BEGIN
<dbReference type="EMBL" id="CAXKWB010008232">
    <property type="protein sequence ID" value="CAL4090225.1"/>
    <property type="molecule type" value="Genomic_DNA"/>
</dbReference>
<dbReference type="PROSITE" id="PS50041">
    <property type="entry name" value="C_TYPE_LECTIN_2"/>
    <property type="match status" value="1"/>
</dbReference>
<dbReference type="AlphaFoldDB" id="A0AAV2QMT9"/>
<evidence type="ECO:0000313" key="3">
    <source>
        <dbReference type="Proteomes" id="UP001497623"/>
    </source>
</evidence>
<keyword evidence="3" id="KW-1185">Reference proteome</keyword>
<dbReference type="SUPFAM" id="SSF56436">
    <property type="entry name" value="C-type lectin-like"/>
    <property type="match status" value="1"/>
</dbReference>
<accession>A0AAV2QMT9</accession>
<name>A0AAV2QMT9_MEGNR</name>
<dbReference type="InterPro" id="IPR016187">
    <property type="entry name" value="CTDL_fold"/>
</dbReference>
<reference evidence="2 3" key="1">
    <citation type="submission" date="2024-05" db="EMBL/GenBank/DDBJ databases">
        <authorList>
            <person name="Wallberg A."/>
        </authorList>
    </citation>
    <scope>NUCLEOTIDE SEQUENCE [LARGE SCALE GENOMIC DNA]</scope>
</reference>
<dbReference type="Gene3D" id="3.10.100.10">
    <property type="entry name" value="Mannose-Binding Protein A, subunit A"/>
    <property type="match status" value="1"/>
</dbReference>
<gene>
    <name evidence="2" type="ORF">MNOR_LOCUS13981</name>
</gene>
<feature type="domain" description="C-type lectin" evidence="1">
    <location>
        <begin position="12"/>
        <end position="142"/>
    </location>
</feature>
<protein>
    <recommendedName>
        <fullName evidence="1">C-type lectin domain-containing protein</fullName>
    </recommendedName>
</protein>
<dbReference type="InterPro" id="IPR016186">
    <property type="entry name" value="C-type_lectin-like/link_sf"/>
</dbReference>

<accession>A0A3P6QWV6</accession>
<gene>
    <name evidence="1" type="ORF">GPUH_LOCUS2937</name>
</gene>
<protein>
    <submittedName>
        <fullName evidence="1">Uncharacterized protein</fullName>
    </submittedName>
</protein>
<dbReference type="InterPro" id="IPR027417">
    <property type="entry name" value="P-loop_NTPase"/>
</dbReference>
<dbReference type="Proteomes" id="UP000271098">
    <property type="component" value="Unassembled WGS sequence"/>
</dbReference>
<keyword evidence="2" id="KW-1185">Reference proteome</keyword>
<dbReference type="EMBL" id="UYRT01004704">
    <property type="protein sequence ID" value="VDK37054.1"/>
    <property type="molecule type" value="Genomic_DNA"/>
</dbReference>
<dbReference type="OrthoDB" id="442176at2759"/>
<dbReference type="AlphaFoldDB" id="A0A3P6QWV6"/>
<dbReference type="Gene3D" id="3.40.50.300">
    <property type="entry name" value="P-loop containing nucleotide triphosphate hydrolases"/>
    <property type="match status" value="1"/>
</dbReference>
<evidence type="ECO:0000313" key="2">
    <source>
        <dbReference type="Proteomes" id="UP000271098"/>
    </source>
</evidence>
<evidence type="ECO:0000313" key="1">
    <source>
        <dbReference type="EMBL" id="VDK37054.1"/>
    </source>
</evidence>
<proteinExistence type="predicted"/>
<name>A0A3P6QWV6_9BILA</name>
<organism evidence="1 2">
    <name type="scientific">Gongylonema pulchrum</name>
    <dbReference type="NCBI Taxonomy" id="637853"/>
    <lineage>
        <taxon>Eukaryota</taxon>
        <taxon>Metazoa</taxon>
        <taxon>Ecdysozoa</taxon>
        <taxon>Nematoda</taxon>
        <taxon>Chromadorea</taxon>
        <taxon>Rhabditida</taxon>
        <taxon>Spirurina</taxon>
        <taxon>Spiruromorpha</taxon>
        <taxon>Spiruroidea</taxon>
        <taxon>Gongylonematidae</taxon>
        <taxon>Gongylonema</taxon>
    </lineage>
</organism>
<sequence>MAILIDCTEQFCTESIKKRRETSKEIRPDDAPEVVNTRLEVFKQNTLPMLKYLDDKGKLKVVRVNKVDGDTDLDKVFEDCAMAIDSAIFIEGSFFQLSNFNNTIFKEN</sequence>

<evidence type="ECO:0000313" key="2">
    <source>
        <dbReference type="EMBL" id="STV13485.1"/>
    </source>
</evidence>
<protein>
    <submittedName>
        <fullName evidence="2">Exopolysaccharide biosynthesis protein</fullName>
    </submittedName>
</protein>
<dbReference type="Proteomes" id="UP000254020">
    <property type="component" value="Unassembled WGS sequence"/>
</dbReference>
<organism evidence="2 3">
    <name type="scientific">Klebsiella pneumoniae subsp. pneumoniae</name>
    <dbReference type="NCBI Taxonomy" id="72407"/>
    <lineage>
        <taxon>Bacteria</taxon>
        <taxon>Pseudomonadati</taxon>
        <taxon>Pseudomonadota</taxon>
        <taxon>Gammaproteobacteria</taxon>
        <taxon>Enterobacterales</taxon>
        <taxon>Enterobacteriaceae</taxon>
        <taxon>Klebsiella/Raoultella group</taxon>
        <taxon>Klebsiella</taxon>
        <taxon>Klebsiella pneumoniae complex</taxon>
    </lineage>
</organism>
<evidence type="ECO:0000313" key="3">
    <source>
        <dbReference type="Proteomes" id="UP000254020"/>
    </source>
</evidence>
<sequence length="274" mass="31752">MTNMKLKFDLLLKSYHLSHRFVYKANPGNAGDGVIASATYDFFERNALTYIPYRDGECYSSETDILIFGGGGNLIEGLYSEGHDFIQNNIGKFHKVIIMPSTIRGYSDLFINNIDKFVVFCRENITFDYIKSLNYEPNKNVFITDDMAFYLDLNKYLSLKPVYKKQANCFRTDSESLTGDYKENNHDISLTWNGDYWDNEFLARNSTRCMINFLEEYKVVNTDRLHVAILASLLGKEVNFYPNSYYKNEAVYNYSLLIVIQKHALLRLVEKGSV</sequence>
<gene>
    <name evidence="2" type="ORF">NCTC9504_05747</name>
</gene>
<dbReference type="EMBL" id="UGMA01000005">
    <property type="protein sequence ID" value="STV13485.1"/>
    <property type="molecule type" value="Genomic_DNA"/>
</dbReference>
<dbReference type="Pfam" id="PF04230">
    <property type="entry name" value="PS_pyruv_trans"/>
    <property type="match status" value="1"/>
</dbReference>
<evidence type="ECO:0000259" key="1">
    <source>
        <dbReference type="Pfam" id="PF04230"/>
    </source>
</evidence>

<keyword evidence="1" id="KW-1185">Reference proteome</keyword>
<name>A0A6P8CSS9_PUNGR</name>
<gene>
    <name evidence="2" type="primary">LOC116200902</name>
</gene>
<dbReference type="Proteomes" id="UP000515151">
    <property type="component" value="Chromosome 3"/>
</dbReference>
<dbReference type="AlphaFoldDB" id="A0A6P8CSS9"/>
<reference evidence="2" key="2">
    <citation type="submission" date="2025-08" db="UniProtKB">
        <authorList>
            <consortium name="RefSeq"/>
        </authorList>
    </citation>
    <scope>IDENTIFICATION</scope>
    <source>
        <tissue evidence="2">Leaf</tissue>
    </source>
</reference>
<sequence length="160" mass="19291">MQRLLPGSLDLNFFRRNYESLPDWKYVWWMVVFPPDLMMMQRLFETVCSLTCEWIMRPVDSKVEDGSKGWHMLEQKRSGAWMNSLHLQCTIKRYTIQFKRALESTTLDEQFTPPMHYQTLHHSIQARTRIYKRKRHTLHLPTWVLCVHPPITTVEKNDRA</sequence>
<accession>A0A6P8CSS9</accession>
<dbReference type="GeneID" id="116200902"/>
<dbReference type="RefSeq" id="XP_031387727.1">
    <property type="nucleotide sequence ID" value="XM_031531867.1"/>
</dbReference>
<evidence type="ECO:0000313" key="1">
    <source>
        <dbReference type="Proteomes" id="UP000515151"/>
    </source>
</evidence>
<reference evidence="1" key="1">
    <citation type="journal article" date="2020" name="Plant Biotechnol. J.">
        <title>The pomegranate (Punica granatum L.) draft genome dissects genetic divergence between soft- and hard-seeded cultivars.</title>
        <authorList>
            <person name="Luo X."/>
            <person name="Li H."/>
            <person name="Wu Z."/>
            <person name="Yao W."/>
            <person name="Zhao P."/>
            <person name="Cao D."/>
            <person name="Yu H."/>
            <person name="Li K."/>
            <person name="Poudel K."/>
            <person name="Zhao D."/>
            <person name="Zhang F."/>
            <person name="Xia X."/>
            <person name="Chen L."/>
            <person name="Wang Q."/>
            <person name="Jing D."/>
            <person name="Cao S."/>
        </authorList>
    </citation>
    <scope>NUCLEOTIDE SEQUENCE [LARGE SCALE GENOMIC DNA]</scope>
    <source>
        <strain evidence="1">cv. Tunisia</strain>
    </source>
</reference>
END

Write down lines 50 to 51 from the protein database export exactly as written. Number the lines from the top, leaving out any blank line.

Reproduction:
</protein>
<dbReference type="InterPro" id="IPR016186">